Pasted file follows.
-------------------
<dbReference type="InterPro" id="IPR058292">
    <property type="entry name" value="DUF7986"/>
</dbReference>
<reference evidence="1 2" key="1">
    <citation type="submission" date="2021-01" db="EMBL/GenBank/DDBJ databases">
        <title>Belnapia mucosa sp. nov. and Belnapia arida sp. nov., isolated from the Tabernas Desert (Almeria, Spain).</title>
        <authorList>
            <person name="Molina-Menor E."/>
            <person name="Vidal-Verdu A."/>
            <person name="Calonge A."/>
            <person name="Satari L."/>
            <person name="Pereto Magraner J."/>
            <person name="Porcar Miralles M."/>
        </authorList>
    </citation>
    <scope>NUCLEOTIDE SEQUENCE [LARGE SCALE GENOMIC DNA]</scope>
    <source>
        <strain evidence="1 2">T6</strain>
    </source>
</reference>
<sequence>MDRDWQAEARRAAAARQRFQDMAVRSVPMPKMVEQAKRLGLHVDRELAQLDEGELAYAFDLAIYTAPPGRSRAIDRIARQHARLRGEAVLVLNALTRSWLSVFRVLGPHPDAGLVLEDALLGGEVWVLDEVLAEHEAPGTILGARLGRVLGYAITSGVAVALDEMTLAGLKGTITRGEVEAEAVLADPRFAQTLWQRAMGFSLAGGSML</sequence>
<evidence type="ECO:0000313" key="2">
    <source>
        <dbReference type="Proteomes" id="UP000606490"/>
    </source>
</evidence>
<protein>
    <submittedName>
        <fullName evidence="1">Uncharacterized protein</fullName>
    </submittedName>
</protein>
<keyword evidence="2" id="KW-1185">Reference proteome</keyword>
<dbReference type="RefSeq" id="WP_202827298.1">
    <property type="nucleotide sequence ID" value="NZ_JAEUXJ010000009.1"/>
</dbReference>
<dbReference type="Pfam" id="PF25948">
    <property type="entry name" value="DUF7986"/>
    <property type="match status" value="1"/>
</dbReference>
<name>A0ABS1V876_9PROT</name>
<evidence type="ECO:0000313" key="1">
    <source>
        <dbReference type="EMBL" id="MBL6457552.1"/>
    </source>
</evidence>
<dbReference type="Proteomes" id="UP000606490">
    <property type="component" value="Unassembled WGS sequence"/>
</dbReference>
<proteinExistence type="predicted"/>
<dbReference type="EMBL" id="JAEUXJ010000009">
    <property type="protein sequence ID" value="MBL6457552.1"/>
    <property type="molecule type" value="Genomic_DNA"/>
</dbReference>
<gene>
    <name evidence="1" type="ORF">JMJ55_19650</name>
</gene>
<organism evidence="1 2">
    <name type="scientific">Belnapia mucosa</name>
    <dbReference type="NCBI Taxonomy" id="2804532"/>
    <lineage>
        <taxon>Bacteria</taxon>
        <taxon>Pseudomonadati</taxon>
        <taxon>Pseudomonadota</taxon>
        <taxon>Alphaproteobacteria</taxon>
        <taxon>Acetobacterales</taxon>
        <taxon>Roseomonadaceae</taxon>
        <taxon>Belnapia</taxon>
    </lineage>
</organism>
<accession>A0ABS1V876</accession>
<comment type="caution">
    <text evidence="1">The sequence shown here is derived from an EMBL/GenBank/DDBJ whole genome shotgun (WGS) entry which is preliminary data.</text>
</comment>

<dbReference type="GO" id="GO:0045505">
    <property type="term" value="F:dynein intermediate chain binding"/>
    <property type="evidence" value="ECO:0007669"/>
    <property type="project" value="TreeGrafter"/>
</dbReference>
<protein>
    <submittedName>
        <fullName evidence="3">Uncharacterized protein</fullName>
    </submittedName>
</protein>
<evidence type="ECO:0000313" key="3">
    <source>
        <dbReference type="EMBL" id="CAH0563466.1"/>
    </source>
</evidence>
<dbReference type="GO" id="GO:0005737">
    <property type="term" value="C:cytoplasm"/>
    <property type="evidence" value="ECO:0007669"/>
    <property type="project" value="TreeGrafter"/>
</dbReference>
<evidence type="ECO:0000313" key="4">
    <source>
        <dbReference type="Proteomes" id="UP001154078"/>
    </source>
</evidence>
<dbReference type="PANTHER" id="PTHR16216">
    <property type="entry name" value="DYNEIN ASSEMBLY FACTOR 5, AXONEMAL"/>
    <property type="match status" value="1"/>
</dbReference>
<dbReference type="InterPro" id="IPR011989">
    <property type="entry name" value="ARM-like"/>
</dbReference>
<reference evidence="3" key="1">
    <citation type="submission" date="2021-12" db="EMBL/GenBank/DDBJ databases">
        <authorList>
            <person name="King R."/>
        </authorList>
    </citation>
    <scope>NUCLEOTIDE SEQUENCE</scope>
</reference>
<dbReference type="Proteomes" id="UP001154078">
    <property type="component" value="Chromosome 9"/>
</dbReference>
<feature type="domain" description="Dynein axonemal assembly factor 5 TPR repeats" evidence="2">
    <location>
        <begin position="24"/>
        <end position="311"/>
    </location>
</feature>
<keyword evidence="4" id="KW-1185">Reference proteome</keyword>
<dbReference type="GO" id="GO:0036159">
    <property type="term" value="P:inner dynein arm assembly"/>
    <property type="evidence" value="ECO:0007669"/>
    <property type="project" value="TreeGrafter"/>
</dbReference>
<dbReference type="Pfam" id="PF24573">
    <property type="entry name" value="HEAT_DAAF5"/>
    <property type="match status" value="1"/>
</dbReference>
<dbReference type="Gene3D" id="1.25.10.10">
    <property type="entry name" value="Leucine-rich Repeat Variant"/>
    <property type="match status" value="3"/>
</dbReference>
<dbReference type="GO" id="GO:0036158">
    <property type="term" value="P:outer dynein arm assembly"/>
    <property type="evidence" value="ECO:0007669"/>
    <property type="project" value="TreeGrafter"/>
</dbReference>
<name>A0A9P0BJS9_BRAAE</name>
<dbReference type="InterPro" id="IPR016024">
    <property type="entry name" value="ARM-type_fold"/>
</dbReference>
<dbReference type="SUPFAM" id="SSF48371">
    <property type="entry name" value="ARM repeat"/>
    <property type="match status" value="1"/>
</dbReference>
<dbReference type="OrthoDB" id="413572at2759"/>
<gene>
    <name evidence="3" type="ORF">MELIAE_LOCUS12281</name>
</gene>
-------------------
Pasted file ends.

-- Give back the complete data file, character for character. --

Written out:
<dbReference type="InterPro" id="IPR058292">
    <property type="entry name" value="DUF7986"/>
</dbReference>
<reference evidence="1 2" key="1">
    <citation type="submission" date="2021-01" db="EMBL/GenBank/DDBJ databases">
        <title>Belnapia mucosa sp. nov. and Belnapia arida sp. nov., isolated from the Tabernas Desert (Almeria, Spain).</title>
        <authorList>
            <person name="Molina-Menor E."/>
            <person name="Vidal-Verdu A."/>
            <person name="Calonge A."/>
            <person name="Satari L."/>
            <person name="Pereto Magraner J."/>
            <person name="Porcar Miralles M."/>
        </authorList>
    </citation>
    <scope>NUCLEOTIDE SEQUENCE [LARGE SCALE GENOMIC DNA]</scope>
    <source>
        <strain evidence="1 2">T6</strain>
    </source>
</reference>
<sequence>MDRDWQAEARRAAAARQRFQDMAVRSVPMPKMVEQAKRLGLHVDRELAQLDEGELAYAFDLAIYTAPPGRSRAIDRIARQHARLRGEAVLVLNALTRSWLSVFRVLGPHPDAGLVLEDALLGGEVWVLDEVLAEHEAPGTILGARLGRVLGYAITSGVAVALDEMTLAGLKGTITRGEVEAEAVLADPRFAQTLWQRAMGFSLAGGSML</sequence>
<evidence type="ECO:0000313" key="2">
    <source>
        <dbReference type="Proteomes" id="UP000606490"/>
    </source>
</evidence>
<protein>
    <submittedName>
        <fullName evidence="1">Uncharacterized protein</fullName>
    </submittedName>
</protein>
<keyword evidence="2" id="KW-1185">Reference proteome</keyword>
<dbReference type="RefSeq" id="WP_202827298.1">
    <property type="nucleotide sequence ID" value="NZ_JAEUXJ010000009.1"/>
</dbReference>
<dbReference type="Pfam" id="PF25948">
    <property type="entry name" value="DUF7986"/>
    <property type="match status" value="1"/>
</dbReference>
<name>A0ABS1V876_9PROT</name>
<evidence type="ECO:0000313" key="1">
    <source>
        <dbReference type="EMBL" id="MBL6457552.1"/>
    </source>
</evidence>
<dbReference type="Proteomes" id="UP000606490">
    <property type="component" value="Unassembled WGS sequence"/>
</dbReference>
<proteinExistence type="predicted"/>
<dbReference type="EMBL" id="JAEUXJ010000009">
    <property type="protein sequence ID" value="MBL6457552.1"/>
    <property type="molecule type" value="Genomic_DNA"/>
</dbReference>
<gene>
    <name evidence="1" type="ORF">JMJ55_19650</name>
</gene>
<organism evidence="1 2">
    <name type="scientific">Belnapia mucosa</name>
    <dbReference type="NCBI Taxonomy" id="2804532"/>
    <lineage>
        <taxon>Bacteria</taxon>
        <taxon>Pseudomonadati</taxon>
        <taxon>Pseudomonadota</taxon>
        <taxon>Alphaproteobacteria</taxon>
        <taxon>Acetobacterales</taxon>
        <taxon>Roseomonadaceae</taxon>
        <taxon>Belnapia</taxon>
    </lineage>
</organism>
<accession>A0ABS1V876</accession>
<comment type="caution">
    <text evidence="1">The sequence shown here is derived from an EMBL/GenBank/DDBJ whole genome shotgun (WGS) entry which is preliminary data.</text>
</comment>

<dbReference type="GO" id="GO:0045505">
    <property type="term" value="F:dynein intermediate chain binding"/>
    <property type="evidence" value="ECO:0007669"/>
    <property type="project" value="TreeGrafter"/>
</dbReference>
<protein>
    <submittedName>
        <fullName evidence="3">Uncharacterized protein</fullName>
    </submittedName>
</protein>
<evidence type="ECO:0000313" key="3">
    <source>
        <dbReference type="EMBL" id="CAH0563466.1"/>
    </source>
</evidence>
<dbReference type="GO" id="GO:0005737">
    <property type="term" value="C:cytoplasm"/>
    <property type="evidence" value="ECO:0007669"/>
    <property type="project" value="TreeGrafter"/>
</dbReference>
<evidence type="ECO:0000313" key="4">
    <source>
        <dbReference type="Proteomes" id="UP001154078"/>
    </source>
</evidence>
<dbReference type="PANTHER" id="PTHR16216">
    <property type="entry name" value="DYNEIN ASSEMBLY FACTOR 5, AXONEMAL"/>
    <property type="match status" value="1"/>
</dbReference>
<dbReference type="InterPro" id="IPR011989">
    <property type="entry name" value="ARM-like"/>
</dbReference>
<reference evidence="3" key="1">
    <citation type="submission" date="2021-12" db="EMBL/GenBank/DDBJ databases">
        <authorList>
            <person name="King R."/>
        </authorList>
    </citation>
    <scope>NUCLEOTIDE SEQUENCE</scope>
</reference>
<dbReference type="Proteomes" id="UP001154078">
    <property type="component" value="Chromosome 9"/>
</dbReference>
<feature type="domain" description="Dynein axonemal assembly factor 5 TPR repeats" evidence="2">
    <location>
        <begin position="24"/>
        <end position="311"/>
    </location>
</feature>
<keyword evidence="4" id="KW-1185">Reference proteome</keyword>
<dbReference type="GO" id="GO:0036159">
    <property type="term" value="P:inner dynein arm assembly"/>
    <property type="evidence" value="ECO:0007669"/>
    <property type="project" value="TreeGrafter"/>
</dbReference>
<dbReference type="Pfam" id="PF24573">
    <property type="entry name" value="HEAT_DAAF5"/>
    <property type="match status" value="1"/>
</dbReference>
<dbReference type="Gene3D" id="1.25.10.10">
    <property type="entry name" value="Leucine-rich Repeat Variant"/>
    <property type="match status" value="3"/>
</dbReference>
<dbReference type="GO" id="GO:0036158">
    <property type="term" value="P:outer dynein arm assembly"/>
    <property type="evidence" value="ECO:0007669"/>
    <property type="project" value="TreeGrafter"/>
</dbReference>
<name>A0A9P0BJS9_BRAAE</name>
<dbReference type="InterPro" id="IPR016024">
    <property type="entry name" value="ARM-type_fold"/>
</dbReference>
<dbReference type="SUPFAM" id="SSF48371">
    <property type="entry name" value="ARM repeat"/>
    <property type="match status" value="1"/>
</dbReference>
<dbReference type="OrthoDB" id="413572at2759"/>
<gene>
    <name evidence="3" type="ORF">MELIAE_LOCUS12281</name>
</gene>